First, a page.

Hyundai Santa Cruz Could Get Green Light in November

by Jul 28, 2015All News, Hyundai8 comments


A new information just released about the production version of the Hyundai Santa Cruz concept, a pick up truck revealed at the 2015 Detroit AutoShow.

[ads id=”0″ style=”float:left;padding:9px;”]According to Dave Zuchowski, Hyundai Motor America’s CEO, the U.S. Hyundai team expects the Santa Cruz to be approved by the Korean mother ship this November. The positive public reaction to the Santa Cruz helped Hyundai America build the case, and the automaker’s shifting of several manufacturing facilities from building cars to building crossovers will help carve out the necessary production capacity. “The pickup is under consideration and could get the green light in November.” he added.

The Hyundai Santa Cruz will use the 2016 Tucson platform. Will be available with all-wheel drive as well as a five seat configuration. Engine line-up would presumably carryover but one insider said a diesel engine is also under consideration.

Hyundai Motor America director of product planning Scott Margason wouldn’t go into specifics but told the publication “We would not be starting from scratch with this vehicle, that is fair to say.”  He also noted the company would save one to two years worth of development by basing the truck on an existing model.

While the Hyundai Santa Cruz hasn’t officially been green-lighted, a final decision is expected by the end of the summer.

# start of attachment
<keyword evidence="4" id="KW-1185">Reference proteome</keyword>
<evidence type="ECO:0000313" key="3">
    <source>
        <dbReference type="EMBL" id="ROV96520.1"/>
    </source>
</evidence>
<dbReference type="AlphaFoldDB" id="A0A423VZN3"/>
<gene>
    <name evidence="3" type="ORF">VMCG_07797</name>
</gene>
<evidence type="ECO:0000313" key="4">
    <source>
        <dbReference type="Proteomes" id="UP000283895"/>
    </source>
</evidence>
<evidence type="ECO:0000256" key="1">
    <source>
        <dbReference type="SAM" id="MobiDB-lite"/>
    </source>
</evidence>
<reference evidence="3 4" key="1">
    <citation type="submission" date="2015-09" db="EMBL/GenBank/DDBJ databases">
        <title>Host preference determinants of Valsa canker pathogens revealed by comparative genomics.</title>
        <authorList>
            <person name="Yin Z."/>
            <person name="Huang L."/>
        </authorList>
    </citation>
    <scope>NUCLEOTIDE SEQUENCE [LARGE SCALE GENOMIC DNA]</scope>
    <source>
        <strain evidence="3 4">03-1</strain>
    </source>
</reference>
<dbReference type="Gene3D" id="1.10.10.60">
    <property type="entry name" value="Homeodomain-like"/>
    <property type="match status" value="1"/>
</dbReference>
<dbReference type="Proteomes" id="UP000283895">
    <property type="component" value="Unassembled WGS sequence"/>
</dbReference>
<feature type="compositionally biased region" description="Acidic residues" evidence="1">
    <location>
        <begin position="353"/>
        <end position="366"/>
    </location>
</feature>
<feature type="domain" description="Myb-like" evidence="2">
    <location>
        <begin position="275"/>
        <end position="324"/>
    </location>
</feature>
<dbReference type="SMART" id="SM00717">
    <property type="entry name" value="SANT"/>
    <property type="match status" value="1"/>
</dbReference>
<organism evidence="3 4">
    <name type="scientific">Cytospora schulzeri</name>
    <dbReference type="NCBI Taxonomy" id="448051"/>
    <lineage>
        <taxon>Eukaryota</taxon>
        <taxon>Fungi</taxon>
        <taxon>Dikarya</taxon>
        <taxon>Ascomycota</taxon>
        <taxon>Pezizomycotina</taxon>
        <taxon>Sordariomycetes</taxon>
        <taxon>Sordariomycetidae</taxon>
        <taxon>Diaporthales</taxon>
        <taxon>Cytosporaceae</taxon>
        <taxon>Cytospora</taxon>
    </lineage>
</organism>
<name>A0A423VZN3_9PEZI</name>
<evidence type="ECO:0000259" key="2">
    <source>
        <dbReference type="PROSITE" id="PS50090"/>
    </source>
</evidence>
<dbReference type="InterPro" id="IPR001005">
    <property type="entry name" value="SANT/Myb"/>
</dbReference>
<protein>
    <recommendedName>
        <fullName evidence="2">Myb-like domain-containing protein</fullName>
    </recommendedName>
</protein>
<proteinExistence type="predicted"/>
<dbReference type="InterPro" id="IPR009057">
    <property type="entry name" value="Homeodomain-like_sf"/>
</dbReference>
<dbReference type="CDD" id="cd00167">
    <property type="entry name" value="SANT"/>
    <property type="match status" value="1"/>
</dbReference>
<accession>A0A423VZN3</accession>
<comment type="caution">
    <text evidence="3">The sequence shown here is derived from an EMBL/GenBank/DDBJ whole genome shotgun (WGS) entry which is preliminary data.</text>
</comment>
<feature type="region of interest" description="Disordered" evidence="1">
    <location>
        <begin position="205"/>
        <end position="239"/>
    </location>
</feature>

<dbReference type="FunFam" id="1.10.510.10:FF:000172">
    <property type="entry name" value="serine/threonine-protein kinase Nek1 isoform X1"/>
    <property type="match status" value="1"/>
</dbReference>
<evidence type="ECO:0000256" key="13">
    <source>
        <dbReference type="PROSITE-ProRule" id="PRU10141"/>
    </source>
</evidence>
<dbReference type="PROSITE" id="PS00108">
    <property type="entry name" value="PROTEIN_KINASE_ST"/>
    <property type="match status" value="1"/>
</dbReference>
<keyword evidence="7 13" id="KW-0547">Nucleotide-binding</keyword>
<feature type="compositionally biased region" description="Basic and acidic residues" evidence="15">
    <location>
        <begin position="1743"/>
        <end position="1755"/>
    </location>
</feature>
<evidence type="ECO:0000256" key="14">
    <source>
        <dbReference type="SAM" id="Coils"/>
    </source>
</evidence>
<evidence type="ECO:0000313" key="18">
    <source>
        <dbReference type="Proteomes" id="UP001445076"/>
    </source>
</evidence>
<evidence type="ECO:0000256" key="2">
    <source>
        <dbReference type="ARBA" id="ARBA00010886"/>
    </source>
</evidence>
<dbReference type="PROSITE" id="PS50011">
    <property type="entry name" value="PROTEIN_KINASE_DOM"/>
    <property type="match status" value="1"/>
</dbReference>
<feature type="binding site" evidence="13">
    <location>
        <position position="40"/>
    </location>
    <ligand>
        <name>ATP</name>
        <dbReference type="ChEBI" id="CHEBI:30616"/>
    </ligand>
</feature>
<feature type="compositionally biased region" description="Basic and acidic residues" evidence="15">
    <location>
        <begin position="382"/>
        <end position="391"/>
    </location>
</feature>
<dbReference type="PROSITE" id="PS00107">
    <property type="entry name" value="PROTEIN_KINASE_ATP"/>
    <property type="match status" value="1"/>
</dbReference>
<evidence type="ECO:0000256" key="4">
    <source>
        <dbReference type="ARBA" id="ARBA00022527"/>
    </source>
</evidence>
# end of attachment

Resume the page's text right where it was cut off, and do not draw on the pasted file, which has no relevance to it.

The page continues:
News Source: [Car&Driver]

Written by loubeat

Passionated about Korean cars from Hyundai, Kia & Genesis. Photographer. I love being in nature, hiking. Tech lover.


  1. Mobis21

    I like the concept but I have some serious reservations about whether Hyundai can do this. My main concerns are as follows:

    1. Usable space? Will it have more or less than the wildly successful Chevy Colorado?
    2. Price? How competitively priced will it be compared against the Chevy?
    3. Fuel economy? Can it deliver best in class MPG rating?
    4. Ride and handling? Will it merely be competitive or will it set the standard for its class?

    Those are questions that must be answered by Hyundai’s decision makers before making the commitment to build a soft road CUV pick-up. As to Santa Cruz name, I wish they would come up with a better sounding truckish name.

    • BahamaTodd

      Its basically a Tucson with the rear roof chopped off so that will give you a good idea about pricing and fuel efficiency. As far as space, its a smaller vehicle, but they can still devote more room to the interior than the bed. Its a FWD car-based CUV with fully independent suspension so it should have pretty good ride and handling compared to a full frame, live axle pickup built for heavy payload.
      Hyundai will not be marketing this as a truck with payload and towing as features. There’s no need for a truck-like name.

  2. kalins1

    They have said several times that is not a pickup truck like the Chevy Colorado. It isn’t intended to tow and haul the same way. It is a soft roader for Millennials to haul around their toys. The Chevy Colorado is a body on frame truck and can’t be used for comparison. It is NOT a soft roader and is nearly the same size as a full-sized pickup truck. The compact pickups such as the Chevy Luv, original Ford Ranger, Nissan Hardbody, etc. have been long gone and what Hyundai is hearing is that there is a place for them still, but they probably don’t need to be as stout as a body on frame vehicle.